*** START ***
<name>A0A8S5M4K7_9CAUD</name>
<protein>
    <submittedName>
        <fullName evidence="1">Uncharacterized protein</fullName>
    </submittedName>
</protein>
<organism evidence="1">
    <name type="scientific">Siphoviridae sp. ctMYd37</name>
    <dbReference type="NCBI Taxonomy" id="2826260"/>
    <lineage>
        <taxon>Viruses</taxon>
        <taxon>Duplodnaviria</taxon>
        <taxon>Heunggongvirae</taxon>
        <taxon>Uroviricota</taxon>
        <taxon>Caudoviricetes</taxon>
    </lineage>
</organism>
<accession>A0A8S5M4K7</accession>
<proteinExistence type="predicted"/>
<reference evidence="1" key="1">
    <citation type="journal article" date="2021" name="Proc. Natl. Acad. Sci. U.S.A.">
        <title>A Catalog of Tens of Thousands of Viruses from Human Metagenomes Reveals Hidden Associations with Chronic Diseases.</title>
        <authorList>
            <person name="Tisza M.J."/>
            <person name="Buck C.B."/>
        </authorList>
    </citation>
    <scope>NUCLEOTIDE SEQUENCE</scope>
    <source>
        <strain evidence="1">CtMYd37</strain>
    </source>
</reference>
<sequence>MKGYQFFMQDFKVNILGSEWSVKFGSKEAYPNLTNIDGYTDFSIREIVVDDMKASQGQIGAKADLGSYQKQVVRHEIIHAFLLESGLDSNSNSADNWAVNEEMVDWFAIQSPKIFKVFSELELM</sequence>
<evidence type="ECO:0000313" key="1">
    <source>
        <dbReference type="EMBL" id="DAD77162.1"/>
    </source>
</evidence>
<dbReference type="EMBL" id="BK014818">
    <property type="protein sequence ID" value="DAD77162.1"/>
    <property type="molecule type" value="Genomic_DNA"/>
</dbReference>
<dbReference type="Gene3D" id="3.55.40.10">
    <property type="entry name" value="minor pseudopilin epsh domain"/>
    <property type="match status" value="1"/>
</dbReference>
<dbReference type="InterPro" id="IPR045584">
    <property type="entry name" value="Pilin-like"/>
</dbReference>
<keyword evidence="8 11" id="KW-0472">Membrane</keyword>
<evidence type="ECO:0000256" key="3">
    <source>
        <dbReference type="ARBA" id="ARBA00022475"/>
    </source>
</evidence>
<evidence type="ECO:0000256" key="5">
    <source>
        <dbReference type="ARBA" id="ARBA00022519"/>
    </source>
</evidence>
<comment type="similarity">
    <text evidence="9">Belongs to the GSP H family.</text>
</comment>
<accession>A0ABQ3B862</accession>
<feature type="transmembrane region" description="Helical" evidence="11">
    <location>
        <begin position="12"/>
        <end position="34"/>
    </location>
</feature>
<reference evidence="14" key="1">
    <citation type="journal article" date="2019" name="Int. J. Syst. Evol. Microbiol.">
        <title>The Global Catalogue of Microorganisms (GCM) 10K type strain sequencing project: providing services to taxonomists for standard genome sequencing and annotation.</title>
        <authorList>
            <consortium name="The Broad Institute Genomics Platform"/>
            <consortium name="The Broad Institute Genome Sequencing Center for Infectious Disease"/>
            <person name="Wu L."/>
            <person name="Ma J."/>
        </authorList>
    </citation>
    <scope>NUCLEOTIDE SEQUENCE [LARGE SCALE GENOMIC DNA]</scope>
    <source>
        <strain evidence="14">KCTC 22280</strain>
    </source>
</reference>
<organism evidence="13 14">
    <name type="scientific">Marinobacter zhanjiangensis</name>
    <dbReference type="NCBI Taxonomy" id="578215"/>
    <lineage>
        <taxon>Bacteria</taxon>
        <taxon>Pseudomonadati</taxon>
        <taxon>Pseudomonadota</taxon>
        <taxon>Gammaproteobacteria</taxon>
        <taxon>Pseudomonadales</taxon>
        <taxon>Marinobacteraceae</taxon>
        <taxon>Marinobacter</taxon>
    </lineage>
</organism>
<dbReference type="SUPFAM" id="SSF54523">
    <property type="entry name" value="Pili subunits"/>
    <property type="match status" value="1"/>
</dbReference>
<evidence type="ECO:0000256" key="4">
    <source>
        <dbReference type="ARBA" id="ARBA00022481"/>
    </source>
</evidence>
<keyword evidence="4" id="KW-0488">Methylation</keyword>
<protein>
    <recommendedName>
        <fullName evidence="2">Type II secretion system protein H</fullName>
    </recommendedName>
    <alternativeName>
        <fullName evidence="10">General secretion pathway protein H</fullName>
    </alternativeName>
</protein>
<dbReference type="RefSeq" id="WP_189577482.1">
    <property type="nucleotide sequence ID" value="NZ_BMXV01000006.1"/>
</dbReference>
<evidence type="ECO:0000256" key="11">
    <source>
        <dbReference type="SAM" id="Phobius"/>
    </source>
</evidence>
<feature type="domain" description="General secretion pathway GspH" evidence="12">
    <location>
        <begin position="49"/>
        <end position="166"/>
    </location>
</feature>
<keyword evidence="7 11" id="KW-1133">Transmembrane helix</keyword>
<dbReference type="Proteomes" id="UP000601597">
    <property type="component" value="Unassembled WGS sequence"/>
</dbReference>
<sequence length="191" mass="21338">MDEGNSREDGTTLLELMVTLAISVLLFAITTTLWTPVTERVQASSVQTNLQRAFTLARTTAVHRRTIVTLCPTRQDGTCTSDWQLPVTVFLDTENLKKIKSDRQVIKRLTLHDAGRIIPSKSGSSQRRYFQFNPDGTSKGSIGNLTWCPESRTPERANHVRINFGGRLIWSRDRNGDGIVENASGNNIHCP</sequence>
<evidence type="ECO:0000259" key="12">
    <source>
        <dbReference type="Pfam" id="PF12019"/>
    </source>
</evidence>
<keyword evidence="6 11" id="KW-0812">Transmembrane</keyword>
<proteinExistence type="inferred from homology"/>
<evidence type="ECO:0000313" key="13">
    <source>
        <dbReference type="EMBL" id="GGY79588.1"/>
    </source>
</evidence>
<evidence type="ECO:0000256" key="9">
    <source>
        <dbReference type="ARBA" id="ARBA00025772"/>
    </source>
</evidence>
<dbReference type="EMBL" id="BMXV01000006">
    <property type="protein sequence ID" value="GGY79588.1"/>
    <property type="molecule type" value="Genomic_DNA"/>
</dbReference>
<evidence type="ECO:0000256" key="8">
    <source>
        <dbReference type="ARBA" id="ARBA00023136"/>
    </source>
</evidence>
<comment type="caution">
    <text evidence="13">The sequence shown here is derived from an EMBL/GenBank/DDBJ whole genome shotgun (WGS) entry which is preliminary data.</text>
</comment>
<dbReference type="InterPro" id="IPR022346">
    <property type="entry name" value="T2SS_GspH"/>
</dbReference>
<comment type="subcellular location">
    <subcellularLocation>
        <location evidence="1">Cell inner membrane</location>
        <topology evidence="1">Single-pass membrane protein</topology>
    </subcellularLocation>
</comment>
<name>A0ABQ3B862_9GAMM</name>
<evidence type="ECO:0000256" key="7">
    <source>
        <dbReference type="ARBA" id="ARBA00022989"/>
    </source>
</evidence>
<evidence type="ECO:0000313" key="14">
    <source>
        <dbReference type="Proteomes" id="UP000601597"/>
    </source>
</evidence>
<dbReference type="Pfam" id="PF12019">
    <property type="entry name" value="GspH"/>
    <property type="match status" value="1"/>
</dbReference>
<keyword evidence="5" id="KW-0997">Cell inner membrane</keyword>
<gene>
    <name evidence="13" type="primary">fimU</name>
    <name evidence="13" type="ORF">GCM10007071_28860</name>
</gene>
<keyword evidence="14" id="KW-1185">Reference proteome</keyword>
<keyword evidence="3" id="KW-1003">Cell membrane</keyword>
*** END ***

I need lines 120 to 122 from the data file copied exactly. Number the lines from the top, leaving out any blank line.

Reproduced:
<evidence type="ECO:0000256" key="11">
    <source>
        <dbReference type="SAM" id="Phobius"/>